The “Dutch Disease” Effects of Aid in Uganda

1 December, 2008

In my recent post on Sorious Samura’s programme for Panorama on BBC One – an expose of aid to Africa, in particular to Sierra Leone and Uganda – I said we would come back on whether Uganda is experiencing a negative impact from the aid flows.

Remember the issue is whether foreign aid to Uganda is deterring export production via a “Dutch Disease” effect. If so, then aid is having perverse effects, hindering rather than helping economic growth.

How does this work?

Short explanation: A capital inflow like foreign aid raises domestic demand. This pushes up domestic prices and, if the exchange rate is not fixed by the government, the currency tends to appreciate as well (a shilling buys more dollars). Hence: exporting is less profitable and imports are cheaper (putting pressure on domestic producers of import-substitutes – for example domestic food crops suffer competition from cheaper food imports). Result: economic growth falls.

(Long explanation: The money is spent on two types of goods and services. First, non-tradables, that is items whose prices are mainly determined by domestic supply and demand. The price of a haircut in Kampala for example. Haircuts aren’t internationally traded. Second, tradables. These are goods and services whose prices are driven by international markets. The price of Uganda’s coffee, for example (Uganda is a ‘price-taker’ in commodity markets: some countries are big enough exporters to affect world prices – Saudi Arabia and oil, for example). A demand expansion caused by a capital inflow tends to push up the prices of non-tradables more than tradables, because the former are less-responsive (more inelastic, as economists say) in supply. The ratio of non-tradable prices relative to tradables prices rises, making it more profitable to produce the former. If the exchange rate is flexible – i.e. the central bank doesn’t fix it as a matter of policy – then it tends to appreciate as well. This adds to the appreciation of the real exchange rate that is caused by the rise in domestic prices as non-tradables prices outpace tradables prices. Result: people give up producing tradables such as coffee and move into the non-tradables sector, and growth falls).

Aid is not the only capital inflow that might cause this. The term Dutch Disease was first coined (and is most often used) to describe the impact of a natural resource windfall (natural gas in the case of 1970s Netherlands). Nigeria and other oil exporters suffered catastrophically from Dutch Disease in the 1970s when oil prices boomed (resulting in a severe contraction in Nigeria’s agriculture, a highly tradable sector).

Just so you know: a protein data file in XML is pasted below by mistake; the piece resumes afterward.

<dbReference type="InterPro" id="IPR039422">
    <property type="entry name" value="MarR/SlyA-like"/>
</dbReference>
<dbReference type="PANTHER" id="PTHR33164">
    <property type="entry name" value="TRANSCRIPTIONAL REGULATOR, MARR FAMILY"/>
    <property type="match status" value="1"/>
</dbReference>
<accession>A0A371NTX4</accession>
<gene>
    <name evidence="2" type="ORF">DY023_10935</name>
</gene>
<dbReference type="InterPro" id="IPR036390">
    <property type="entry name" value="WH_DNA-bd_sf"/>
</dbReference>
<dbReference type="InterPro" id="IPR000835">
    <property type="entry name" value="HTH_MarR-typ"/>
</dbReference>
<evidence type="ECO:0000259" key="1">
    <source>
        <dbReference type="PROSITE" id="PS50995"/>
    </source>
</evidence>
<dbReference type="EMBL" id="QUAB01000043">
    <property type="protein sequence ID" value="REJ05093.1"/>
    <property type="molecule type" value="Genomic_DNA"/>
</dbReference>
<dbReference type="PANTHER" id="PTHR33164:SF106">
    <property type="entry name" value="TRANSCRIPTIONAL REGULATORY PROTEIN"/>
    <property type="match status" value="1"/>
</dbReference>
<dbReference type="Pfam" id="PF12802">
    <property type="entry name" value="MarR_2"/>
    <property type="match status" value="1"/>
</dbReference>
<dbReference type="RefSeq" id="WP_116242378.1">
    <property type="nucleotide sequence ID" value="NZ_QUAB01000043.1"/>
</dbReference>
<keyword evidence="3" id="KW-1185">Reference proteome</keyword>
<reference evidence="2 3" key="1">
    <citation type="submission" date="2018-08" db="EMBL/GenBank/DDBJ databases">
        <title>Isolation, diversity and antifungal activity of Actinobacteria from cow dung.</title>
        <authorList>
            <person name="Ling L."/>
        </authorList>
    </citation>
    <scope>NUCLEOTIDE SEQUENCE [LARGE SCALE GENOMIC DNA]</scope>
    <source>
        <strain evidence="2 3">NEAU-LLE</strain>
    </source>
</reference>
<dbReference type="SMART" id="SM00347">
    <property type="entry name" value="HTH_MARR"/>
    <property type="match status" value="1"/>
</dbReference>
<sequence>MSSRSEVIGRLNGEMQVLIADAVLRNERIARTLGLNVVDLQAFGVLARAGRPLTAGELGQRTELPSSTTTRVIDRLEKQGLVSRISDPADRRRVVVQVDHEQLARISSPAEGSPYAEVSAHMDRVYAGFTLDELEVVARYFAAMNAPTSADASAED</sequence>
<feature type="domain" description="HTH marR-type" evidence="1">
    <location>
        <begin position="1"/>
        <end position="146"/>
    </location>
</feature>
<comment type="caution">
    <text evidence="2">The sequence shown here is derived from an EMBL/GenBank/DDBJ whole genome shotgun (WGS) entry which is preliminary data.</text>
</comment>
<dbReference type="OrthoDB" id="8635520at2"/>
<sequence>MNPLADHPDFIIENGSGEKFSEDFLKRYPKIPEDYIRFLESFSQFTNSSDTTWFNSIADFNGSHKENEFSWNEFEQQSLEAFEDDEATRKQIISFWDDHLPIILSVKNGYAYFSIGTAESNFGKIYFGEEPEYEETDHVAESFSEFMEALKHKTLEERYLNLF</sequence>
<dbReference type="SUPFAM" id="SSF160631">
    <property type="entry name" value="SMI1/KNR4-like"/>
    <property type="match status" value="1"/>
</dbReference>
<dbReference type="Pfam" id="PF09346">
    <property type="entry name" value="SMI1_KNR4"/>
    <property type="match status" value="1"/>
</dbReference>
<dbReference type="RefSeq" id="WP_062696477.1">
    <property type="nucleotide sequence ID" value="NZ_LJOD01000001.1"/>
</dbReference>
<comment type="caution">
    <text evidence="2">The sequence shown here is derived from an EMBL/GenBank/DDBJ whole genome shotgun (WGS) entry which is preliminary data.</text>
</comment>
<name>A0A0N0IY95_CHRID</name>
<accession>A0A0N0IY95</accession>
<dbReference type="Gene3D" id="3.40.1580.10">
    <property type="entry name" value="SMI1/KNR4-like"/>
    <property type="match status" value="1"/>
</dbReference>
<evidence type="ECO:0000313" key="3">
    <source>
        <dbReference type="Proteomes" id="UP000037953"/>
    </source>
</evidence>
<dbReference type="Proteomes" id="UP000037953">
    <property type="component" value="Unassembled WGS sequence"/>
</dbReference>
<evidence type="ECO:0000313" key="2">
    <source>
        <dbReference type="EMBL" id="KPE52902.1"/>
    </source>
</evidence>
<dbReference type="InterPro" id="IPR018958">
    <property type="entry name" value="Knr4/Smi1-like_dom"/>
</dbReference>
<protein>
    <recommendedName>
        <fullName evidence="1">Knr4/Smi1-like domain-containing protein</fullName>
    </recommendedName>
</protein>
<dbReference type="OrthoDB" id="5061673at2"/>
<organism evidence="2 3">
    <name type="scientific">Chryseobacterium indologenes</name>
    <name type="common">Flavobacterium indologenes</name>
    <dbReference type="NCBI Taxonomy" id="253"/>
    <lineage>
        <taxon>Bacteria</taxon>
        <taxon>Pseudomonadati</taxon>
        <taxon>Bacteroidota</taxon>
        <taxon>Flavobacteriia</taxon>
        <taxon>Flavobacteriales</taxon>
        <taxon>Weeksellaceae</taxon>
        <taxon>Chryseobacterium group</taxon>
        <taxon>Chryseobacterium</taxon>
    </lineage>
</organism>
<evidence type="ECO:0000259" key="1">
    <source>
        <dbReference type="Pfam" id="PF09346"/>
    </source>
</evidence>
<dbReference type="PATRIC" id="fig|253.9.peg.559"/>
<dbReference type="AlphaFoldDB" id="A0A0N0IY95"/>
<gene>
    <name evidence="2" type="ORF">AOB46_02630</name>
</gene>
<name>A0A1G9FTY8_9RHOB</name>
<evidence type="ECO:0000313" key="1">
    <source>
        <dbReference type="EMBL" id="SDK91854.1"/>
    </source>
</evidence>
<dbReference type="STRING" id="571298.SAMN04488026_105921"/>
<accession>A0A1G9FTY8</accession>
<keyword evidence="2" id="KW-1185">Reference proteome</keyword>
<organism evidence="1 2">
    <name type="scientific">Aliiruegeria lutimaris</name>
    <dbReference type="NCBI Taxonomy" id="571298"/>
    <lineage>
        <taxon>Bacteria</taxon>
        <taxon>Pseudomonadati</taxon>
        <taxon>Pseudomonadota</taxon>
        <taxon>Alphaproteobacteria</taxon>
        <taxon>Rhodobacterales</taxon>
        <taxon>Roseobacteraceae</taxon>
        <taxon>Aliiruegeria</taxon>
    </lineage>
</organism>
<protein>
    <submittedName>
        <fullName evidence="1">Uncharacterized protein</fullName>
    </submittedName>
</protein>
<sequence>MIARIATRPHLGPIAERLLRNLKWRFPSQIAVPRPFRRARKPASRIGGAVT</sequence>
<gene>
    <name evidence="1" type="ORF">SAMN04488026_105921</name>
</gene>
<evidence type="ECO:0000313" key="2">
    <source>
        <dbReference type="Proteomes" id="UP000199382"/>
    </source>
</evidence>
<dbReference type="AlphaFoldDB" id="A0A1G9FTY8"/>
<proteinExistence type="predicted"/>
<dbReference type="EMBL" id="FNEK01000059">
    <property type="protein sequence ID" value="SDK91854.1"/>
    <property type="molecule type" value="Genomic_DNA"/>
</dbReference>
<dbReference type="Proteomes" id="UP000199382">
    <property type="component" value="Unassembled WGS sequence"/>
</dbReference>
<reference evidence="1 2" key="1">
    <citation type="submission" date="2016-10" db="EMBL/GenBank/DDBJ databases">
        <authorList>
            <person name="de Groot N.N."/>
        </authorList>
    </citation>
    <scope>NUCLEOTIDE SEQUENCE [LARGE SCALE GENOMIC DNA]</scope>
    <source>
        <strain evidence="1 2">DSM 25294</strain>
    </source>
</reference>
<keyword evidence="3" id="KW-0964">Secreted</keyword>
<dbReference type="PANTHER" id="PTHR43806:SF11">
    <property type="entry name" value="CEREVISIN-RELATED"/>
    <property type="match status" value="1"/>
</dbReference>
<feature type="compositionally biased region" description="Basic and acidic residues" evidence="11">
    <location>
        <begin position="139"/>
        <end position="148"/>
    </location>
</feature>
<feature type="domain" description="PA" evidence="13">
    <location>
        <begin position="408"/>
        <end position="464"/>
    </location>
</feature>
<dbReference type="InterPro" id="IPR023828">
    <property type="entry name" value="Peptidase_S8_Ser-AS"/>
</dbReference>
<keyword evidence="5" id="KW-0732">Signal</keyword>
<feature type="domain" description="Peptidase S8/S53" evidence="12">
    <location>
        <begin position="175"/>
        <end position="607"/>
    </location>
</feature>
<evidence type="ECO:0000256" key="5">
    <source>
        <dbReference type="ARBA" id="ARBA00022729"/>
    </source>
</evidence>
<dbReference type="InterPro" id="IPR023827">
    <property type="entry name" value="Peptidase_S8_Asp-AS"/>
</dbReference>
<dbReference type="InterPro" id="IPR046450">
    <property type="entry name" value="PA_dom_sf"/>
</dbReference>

However, much depends on what aid (or oil revenue) is used for. If it finances infrastructure construction, and if this is the right kind of infrastructure, then aid will have a supply-expanding effect. This could be of sufficient scale to offset any Dutch Disease effect (or the latter might be evident for a while until the infrastructure is built and then productivity effect kicks in: see Chris Adam and David Bevan).

So much for the theory. What about Uganda? The country has certainly had a large injection of aid, which has a big budgetary impact (see Martin Brownbridge and Emmanuel Tumusiime-Mutebile). An IMF study, by Mwanza Nkusu argues that Dutch Disease does not necessarily occur – especially when the economy has unused capacity (which is typical of countries like Uganda recovering from civil war). So the academic jury is still out.

What does recent data tell us? Economic growth was just under 10 per cent over 2007-08 according to a recent IMF staff mission to Uganda. Exports grew by 50 per cent over the same period. The Fund expects both to fall – the result of the global financial crisis that is weakening commodity prices (go here). Uganda is dealing with high inflation (core inflation is 14.5 per cent) – but this is more the result of the run-up (until recently) in global energy and food prices. The shilling has depreciated, not appreciated, recently. So, no indication of aid having Dutch Disease effects: the shilling is down, not up, and exports are up, not down.